The Social Innovation Solution Competition (SISC) offers BYU students from various disciplines the opportunity to come together and apply their skills to help solve real-time issues for an organization that has partnered with the Ballard Center.Register Now
What is the Social Innovation Solution Competition?
A solution competition is an event in which teams of students have the opportunity to analyze and solve a social entrepreneurship organization’s real-world problems.
How is this related to refugees?
Numerous BYU students are interested in helping refugees. They also have a variety of interesting perspectives and skills to offer. Knowing this, the directors of the competition this year chose to find a refugee-focused organization that was creating real impact and are partnering with them to present a refugee-focused solutions competition.
What’s the focus of the challenge?
Refugees are often unable to assimilate into new countries as they’d like because they lack a local network and don’t have enough resources to learn the language. This often prevents them from finding work fit to their talents and skills.
Social entrepreneur and Forbes 30 Under 30 honoree Nathanael Molle founded an organization named SINGA with a vision of helping refugees in Paris integrate into the local community by connecting them with French citizens who share similar interests. He set up one-on-one meetings between a handful of refugees and Parisians and found that these regular meetings helped refugees develop a network and learn the language. All of the refugees in this initial group gained confidence, developed friendships, and found jobs to match their skill set.
SINGA has since grown in Paris to 20,000 active volunteers. SINGA now hosts and facilitates advertising for events that connect local citizens and refugees in addition to connecting refugees with housing via hosts who have similar personal interests and professional ambitions. Because SINGA was so successful in Paris, it expanded to other French cities and has launched in five other countries with different programs suited to the most impactful results in each.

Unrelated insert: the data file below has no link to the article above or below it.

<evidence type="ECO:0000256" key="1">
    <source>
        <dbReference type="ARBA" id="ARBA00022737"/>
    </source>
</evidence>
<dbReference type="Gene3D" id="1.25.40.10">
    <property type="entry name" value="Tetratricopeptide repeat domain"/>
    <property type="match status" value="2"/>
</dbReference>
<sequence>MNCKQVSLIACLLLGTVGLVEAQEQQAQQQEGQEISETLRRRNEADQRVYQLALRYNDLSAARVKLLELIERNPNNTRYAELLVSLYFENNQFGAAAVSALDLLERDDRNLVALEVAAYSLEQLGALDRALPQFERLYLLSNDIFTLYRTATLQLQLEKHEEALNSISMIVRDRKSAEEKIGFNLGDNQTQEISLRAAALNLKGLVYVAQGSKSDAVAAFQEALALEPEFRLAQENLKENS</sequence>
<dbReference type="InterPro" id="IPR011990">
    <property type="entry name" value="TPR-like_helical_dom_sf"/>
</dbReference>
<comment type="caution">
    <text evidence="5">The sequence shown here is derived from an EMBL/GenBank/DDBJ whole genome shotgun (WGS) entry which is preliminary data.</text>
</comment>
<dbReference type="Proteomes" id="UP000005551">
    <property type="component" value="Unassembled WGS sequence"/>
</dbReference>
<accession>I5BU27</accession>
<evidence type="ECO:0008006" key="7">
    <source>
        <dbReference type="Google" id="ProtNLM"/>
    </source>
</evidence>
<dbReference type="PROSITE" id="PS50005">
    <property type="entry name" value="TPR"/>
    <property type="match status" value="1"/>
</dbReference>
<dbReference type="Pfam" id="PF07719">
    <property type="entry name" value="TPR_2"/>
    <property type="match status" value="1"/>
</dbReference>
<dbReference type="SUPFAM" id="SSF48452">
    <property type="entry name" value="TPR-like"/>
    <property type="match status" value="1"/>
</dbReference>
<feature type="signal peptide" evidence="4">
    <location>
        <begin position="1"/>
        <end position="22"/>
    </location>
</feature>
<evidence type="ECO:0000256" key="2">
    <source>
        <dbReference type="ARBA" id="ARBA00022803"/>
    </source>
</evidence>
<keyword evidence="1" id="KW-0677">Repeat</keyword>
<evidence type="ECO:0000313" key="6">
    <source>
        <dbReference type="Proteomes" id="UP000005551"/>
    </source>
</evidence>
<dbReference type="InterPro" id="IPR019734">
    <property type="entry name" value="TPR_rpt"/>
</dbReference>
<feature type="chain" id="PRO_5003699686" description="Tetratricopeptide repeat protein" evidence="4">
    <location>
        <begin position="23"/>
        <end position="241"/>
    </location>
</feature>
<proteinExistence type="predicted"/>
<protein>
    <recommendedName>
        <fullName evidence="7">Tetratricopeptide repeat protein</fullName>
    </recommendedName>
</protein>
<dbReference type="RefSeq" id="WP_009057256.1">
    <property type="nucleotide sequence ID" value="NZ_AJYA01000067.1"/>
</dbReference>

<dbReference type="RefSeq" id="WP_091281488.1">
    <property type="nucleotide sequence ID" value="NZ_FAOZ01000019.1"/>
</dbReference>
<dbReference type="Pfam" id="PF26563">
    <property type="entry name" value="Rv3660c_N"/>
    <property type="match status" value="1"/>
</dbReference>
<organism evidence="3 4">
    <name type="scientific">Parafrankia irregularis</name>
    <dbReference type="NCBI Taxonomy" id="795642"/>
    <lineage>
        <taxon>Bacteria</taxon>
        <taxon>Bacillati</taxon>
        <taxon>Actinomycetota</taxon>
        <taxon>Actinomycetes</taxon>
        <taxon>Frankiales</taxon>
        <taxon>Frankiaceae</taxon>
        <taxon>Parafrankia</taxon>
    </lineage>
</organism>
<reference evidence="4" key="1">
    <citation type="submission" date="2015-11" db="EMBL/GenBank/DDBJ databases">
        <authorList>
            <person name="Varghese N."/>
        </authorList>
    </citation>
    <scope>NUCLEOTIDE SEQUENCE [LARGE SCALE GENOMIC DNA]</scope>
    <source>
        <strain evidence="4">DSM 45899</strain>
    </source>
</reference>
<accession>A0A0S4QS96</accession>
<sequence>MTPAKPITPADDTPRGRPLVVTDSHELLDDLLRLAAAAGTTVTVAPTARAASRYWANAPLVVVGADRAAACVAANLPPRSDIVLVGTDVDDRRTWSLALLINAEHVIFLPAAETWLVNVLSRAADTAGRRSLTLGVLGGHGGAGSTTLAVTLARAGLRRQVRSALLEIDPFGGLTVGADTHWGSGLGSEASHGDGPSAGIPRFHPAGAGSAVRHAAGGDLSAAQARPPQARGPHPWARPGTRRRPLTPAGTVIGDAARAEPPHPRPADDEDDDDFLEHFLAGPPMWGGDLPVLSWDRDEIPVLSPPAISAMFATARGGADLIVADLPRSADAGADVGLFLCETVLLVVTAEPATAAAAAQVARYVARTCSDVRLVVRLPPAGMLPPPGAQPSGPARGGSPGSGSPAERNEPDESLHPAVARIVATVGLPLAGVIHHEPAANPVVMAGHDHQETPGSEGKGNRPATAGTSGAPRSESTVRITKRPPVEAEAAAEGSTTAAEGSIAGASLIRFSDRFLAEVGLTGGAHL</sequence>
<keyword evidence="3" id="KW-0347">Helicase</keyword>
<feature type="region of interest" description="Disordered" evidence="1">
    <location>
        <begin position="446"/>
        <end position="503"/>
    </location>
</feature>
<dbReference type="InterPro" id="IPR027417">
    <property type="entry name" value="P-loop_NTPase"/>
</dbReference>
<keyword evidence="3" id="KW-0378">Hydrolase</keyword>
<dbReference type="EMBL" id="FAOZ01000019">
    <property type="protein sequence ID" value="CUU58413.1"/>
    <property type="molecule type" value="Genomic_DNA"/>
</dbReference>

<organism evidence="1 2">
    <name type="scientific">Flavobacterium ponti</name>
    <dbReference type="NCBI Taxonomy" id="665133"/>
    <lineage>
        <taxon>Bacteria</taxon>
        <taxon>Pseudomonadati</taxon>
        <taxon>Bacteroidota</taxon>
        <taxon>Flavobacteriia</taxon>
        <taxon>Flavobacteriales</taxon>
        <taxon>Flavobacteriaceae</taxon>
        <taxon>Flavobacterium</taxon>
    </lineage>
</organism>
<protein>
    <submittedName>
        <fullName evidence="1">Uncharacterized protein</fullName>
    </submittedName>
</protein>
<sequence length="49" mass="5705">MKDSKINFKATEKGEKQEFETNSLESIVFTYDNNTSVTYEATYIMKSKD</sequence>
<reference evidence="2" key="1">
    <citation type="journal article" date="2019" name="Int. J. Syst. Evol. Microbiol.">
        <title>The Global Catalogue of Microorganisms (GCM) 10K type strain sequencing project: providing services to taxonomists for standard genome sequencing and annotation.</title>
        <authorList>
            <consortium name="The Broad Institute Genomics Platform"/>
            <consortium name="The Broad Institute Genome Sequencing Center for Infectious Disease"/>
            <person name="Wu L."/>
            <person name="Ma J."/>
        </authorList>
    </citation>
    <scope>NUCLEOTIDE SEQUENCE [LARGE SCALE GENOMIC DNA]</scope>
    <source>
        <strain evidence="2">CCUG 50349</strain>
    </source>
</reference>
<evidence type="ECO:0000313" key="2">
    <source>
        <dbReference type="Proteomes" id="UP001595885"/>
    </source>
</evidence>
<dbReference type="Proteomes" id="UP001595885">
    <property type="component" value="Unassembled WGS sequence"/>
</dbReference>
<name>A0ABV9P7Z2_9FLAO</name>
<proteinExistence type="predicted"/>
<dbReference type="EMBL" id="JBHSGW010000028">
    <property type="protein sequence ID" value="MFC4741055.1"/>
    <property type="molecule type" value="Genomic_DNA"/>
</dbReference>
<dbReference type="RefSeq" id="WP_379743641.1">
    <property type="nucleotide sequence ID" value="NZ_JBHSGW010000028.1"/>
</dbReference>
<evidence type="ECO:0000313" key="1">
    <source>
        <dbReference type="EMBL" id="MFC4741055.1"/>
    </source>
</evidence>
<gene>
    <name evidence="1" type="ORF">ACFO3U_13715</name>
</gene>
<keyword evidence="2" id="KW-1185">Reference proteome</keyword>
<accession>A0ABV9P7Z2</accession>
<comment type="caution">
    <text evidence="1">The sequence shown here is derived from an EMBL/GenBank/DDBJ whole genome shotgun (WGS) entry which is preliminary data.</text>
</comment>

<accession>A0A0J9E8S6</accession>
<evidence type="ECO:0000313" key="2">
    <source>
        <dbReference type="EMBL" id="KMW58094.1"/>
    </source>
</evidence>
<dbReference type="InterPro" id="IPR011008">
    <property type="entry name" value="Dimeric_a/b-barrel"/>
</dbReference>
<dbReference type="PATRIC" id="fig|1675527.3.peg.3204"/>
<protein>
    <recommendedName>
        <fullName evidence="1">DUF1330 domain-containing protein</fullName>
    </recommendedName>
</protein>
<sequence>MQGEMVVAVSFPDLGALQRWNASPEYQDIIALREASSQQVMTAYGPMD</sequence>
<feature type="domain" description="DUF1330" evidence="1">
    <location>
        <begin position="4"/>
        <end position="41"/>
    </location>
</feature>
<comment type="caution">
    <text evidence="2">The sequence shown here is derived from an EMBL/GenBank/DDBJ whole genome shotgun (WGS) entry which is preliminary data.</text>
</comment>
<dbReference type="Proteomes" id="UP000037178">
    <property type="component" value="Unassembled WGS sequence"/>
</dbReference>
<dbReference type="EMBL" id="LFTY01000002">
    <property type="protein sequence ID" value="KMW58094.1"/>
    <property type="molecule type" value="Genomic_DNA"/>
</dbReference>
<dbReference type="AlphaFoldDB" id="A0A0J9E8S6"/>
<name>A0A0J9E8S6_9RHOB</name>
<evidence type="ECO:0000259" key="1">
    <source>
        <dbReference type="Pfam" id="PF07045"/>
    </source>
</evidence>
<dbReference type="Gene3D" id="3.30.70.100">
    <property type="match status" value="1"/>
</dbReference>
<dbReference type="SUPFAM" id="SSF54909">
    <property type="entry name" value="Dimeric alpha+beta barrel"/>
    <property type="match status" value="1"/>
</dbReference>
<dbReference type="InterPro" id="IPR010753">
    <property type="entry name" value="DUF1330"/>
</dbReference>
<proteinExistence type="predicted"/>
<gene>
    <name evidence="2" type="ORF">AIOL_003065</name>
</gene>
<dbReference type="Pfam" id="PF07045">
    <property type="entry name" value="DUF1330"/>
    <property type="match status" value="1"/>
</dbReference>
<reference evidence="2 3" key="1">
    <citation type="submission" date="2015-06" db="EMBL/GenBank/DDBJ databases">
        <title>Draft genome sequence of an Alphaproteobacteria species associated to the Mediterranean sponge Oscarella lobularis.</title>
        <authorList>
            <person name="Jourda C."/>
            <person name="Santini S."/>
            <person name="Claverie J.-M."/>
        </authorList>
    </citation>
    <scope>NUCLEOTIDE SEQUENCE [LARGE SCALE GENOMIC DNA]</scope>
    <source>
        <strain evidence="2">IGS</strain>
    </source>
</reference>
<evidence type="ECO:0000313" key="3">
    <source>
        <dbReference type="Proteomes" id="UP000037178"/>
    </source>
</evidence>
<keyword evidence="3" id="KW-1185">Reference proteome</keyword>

Philanthropists have a great desire to see impact when donating large sums of money and many have identified Nathanael’s work as especially impactful and are interested to see SINGA grow. Nathanael is hopeful that the solutions competition will help him with ideas on how to do so.
How will I learn enough to provide a solution?
Once you register, you will be provided with a “challenge document” that outlines:
- SINGA’s history – including Nathanael’s vision and the initial growth in Paris and expansion into other cities in France
- SINGA’s culture
- Countries in which SINGA has and hasn’t been particularly successful
- Reasons for varying levels of success
- Investors’ interest in SINGA
- The specific problem concerning SINGA’s growth that Nathanael is considering regarding growth
It will be about 10-15 pages and include appendices. With teammates, participants will perform research on the challenge and potential solutions and create a presentation of that solution.
The document is written by the directors of the solutions competition who traveled to the organization to gather data and build a comprehensive summary of the organization, its history, and the issue to be addressed in the competition. This allowed the directors to become content experts on the issue so they can serve as mentors to you and your team throughout the competition and after each round. This also ensures quality in the competition submissions to contribute to the eventual solution for SINGA.
How long is the competition? What are the important dates?
Round 1: Register by Friday, February 3, 2017 at 5:00 p.m. You’ll have until Mon, February 13 at midnight to submit your solution. The required format for solutions is a PowerPoint (or Prezi, etc) presentation with voiceover. Presentation should be 10 minutes or less.
Announcement of semi-finalists: February 16
Feedback for all teams: February 17 – February 22. If you’re interested in feedback on your solution, the competition team will sit down with your team for thirty minutes to discuss elements that were particularly valuable and elements that needed improvement.
This is required for semifinalists, who will be asked to provide more depth in certain aspects of their solution for the next round.
Round 2 (semifinals): Live on February 23. Each semifinalist team will present their solution to Nathanael and other social entrepreneur judges for fifteen minutes and answer questions from the judges for fifteen minutes.